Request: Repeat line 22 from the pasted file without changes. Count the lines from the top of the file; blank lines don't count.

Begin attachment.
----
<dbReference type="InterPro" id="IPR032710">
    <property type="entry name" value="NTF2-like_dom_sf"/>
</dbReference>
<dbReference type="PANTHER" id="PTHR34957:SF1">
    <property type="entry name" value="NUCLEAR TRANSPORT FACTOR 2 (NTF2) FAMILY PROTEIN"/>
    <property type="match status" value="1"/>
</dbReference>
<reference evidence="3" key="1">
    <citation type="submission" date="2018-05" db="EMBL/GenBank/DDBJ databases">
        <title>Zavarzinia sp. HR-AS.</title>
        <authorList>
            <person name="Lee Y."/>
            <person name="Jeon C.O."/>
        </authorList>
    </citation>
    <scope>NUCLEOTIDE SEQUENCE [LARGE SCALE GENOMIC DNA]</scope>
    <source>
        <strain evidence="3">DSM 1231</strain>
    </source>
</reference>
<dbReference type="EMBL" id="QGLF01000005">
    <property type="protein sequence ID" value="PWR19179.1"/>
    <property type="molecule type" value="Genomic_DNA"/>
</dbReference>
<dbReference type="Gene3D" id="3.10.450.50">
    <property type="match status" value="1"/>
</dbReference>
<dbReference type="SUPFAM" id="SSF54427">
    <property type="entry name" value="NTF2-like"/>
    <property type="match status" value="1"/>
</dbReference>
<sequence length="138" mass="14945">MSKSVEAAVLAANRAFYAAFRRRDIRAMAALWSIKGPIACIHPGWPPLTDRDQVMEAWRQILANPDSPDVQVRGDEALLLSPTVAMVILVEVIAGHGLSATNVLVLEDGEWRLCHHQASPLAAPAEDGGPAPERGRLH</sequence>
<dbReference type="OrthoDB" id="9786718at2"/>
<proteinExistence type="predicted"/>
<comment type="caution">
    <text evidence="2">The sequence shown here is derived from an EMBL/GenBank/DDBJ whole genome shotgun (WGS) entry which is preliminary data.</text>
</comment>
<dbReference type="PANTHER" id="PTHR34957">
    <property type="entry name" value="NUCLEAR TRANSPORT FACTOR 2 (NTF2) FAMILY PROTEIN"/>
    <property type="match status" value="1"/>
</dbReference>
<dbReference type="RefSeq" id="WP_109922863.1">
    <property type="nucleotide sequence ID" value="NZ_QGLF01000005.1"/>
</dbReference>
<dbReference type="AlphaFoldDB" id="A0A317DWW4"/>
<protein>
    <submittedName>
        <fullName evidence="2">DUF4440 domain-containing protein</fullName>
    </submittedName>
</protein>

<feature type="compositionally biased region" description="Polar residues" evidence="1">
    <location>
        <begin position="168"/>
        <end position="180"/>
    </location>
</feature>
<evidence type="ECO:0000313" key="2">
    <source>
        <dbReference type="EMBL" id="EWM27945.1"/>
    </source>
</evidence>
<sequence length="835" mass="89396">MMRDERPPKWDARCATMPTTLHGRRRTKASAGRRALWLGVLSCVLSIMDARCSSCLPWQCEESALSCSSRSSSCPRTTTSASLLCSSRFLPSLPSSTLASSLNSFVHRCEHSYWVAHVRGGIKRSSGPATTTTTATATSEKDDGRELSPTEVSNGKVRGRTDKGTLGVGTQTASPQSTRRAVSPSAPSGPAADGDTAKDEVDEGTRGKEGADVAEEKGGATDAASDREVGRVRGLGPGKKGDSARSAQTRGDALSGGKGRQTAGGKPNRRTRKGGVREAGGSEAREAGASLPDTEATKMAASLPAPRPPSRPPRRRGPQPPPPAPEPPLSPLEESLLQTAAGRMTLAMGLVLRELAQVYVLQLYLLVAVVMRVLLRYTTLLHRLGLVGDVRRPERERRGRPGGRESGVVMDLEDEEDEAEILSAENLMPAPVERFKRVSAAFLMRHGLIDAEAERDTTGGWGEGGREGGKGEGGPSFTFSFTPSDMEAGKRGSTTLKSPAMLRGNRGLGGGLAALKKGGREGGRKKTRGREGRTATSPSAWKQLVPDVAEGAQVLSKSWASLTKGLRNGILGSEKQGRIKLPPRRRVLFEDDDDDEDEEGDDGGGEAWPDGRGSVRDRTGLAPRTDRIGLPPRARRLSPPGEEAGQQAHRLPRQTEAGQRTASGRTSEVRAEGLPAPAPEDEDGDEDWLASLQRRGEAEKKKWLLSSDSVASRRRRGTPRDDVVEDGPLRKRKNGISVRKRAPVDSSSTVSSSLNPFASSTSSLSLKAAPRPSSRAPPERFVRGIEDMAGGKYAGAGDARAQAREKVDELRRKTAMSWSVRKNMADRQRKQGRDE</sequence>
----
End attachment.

    <property type="protein sequence ID" value="PWR19179.1"/>